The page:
Okay, I keep trying to tell myself that this year should feel like no big deal, since I had a kindergartener last year at this time (anyone remember my student, Neighbor M.?), but somehow, it doesn’t feel the same. I have changed so much since this time last year. What I did with Neighbor M. was fine, but Charlotte has me convinced that a lot more is possible…and also a lot less, if that makes sense.
In other words, I’m taking things out, putting new things in, and suddenly this year’s kindergarten plan doesn’t look like any kindergarten year I’ve done before.
Granted, a whole lot will be the same because we’ve been doing Circle Time for two or three years now, and we’ve got a decent rhythm. But this morning, I printed out A Formidable List of Attainments for a Child of Six (scroll down to see the list), and I felt intimidated.
It is so different than anything I’ve done before, really. I am convinced it is superior to what I’ve done before, which is why I’m making the change.
Today I thought I’d share a few of the areas I’ve been tackling this week.
One of the reasons I am nervous is because this particular child freezes up when I ask her to memorize something. Ever since I read Charlotte’s recitation trick from Volume 1, I’ve been considering how something like that might work in our home. The answer was handed to me on a platter the other day when I realized that she has memorized every single word to every single song that she listens to on the little CD-player I have in the play nook. I had already been working on a CD to give E. and A. when school starts. My plan was for it to contain a combination of Celtic folk songs and English madrigals. I’ve decided to record myself reading aloud the parable A. needs to memorize, as well as the Psalm and the six poems, and insert them into the CD. Even if this means that she’ll be given two CDs instead of one, I think it’ll work well.
Charlotte’s trick was to read to the children while they are playing–choose a poem and read the same one once per day until memorized. The child supposedly will memorize it without making much effort to do so. As much as I’d like to do this, the reality is that I don’t have a cook and maid (as I assume Charlotte’s Victorian mother did), and so when my children are playing, Mommy is cooking and cleaning. But I know this child loves to have something to listen to when she is playing with her dolls, so I think the CD will be a good option.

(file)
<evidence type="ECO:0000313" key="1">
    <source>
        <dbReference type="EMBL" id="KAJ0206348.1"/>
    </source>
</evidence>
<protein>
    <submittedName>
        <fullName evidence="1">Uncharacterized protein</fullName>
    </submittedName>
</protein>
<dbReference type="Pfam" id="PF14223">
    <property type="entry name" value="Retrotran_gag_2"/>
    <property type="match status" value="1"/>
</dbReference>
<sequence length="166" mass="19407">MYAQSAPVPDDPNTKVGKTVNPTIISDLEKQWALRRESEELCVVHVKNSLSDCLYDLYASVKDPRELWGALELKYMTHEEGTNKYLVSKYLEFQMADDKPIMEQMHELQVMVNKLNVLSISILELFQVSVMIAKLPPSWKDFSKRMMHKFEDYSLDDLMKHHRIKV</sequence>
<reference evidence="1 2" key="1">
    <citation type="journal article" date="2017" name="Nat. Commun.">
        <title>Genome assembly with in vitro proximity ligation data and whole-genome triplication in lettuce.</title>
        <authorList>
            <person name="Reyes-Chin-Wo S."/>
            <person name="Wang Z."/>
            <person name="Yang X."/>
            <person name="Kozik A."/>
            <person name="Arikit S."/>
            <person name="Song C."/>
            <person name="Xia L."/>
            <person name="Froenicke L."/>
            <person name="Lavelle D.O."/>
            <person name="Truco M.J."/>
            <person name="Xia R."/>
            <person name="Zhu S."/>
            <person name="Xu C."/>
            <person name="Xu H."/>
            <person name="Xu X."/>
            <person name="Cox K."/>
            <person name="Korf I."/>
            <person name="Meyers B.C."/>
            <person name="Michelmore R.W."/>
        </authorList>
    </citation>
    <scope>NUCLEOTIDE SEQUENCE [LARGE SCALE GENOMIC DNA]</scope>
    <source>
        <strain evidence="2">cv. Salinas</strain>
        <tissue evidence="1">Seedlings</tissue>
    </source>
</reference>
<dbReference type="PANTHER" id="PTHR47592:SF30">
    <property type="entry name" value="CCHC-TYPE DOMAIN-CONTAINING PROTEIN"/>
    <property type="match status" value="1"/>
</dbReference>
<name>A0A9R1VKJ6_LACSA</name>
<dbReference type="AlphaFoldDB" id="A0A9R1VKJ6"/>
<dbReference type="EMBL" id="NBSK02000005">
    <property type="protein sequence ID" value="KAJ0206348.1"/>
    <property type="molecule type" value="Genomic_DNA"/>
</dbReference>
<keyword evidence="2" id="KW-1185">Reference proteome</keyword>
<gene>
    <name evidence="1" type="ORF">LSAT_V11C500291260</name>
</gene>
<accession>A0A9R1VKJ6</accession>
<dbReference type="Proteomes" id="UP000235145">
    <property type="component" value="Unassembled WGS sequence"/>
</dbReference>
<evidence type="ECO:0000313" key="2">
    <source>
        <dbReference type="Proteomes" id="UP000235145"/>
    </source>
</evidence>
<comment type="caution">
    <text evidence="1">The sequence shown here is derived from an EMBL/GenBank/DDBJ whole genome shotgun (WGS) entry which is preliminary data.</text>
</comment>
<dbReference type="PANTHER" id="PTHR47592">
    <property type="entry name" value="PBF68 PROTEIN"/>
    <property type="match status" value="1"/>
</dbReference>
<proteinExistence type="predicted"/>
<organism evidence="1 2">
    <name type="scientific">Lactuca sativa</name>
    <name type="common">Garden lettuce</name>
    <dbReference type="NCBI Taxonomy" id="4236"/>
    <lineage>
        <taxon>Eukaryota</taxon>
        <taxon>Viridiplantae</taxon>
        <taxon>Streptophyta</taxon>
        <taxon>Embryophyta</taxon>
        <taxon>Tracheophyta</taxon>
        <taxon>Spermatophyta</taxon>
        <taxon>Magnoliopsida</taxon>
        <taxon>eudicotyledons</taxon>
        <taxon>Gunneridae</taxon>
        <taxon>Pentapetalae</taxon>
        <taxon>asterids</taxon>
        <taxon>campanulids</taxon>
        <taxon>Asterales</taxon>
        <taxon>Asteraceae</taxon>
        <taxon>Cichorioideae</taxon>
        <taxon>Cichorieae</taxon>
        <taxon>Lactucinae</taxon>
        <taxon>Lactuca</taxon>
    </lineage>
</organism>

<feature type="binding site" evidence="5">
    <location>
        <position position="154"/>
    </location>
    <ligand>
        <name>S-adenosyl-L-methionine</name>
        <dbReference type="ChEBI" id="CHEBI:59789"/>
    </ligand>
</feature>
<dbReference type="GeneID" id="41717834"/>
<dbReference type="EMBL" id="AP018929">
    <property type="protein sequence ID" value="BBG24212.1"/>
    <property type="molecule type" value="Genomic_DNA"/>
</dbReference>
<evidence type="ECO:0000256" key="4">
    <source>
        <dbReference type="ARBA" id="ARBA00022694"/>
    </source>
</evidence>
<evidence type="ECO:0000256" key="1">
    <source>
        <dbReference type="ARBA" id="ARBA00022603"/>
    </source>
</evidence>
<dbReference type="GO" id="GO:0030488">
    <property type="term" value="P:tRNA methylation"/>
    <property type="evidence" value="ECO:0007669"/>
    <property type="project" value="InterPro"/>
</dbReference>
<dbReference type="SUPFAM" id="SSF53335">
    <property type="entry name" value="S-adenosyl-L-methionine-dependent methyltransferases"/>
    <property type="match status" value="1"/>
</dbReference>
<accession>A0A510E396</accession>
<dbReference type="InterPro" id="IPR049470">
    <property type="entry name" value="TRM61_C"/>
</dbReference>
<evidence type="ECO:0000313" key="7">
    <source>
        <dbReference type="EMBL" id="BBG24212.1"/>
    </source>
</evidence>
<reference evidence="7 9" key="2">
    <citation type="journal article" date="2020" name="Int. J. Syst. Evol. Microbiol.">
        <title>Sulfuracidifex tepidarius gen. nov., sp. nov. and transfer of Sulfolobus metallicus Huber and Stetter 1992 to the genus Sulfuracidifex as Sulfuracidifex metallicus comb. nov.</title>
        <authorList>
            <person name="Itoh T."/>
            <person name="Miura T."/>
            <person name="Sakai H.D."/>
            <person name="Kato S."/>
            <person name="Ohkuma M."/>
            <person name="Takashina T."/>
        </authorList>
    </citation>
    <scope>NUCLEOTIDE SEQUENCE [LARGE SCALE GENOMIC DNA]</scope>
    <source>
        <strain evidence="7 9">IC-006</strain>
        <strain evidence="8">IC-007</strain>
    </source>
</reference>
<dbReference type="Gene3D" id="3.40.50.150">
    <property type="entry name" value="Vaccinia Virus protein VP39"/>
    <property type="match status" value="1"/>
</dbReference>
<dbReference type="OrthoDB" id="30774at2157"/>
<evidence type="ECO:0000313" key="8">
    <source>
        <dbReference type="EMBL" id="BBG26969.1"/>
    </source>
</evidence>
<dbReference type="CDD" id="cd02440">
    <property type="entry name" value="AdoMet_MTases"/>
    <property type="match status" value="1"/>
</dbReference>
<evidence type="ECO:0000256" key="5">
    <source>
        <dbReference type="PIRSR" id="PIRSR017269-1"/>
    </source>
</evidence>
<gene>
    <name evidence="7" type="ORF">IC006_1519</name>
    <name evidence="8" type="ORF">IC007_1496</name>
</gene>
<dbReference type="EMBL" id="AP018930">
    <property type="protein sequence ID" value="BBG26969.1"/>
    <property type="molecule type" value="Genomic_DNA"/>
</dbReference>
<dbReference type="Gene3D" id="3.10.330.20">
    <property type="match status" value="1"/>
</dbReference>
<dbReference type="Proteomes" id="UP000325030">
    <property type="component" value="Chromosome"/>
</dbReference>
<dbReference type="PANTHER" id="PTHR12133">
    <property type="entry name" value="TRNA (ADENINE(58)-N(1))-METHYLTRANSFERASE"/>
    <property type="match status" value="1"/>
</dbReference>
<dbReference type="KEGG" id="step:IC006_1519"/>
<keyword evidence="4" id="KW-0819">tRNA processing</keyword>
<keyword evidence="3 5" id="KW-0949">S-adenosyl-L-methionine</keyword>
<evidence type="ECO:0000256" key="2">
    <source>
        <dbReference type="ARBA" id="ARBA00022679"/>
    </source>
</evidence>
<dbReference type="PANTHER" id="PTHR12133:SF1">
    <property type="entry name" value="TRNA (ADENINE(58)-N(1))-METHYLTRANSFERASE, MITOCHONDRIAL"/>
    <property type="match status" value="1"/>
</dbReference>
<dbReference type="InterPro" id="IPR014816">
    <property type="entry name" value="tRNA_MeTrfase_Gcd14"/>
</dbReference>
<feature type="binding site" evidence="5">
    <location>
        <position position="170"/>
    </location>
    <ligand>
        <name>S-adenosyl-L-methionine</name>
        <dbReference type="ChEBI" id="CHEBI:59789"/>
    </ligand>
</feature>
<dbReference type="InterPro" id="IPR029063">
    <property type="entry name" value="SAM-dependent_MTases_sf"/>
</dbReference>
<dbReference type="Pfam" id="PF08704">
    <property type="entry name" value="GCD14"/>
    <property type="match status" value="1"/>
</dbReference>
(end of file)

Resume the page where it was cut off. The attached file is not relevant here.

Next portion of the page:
The list suggests a dozen common wildflowers with leaves, plus the leaves and flowers of six forest trees. We are used to keeping a journal, but I’ve never known how to press, though I assumed there wasn’t much to it. Thankfully, the Handbook of Nature Study blog has up a simple tutorial on pressing plants.
Since I’ve decided it is very sad that we do not know the names of many of the plants in our own neighborhood, we’re going to start with those. Later this fall, my husband’s office is moving, and there is a nice park across the street from the new location. I expect to be spending more time at that park, and having lunch with Daddy before heading home. The park has some of the native trees, so we will collect samples there as well.
When I was looking for methods for fastening the pressed flowers to our journals, I found one site which suggested also using the flowers to make cards. That might be a fun project–putting the flowers on 3×5 cards and mailing them to their grandparents who are out of state.
Mystie inspired me to purchase some Dover coloring books. I’m getting two: Medieval Tapestries and Fifty Favorite Birds. I think both of my students will enjoy working on something beautiful, and Mystie checked–the publisher is good with making copies for various members of the family. So I’ll be removing the binding for quick copying!
Kristine was kind enough to send me her amazing Year 0.5 book list. You see, as much as I adore the Ambleside Year 0 list, we have owned and read (and reread!) the majority of the list since A. was an infant. I want this year to introduce her to new books. Thanks to Kristine, I had a great starting point. I had forgotten, for instance, that my parents own The Book of Virtues, so I borrowed that one right away. In addition, I bought some books to add to our library (and reserve for kindergarten!)–Animal Friends at Maple Hill Farm, Happy Little Family, A Seed is Sleepy, Fabre’s Insects, and The Brambley Hedge Treasury (which I got for a steal–don’t mind the price you see…it can be found for a fraction if you look around).
Anyone else working on plans for Year 0?
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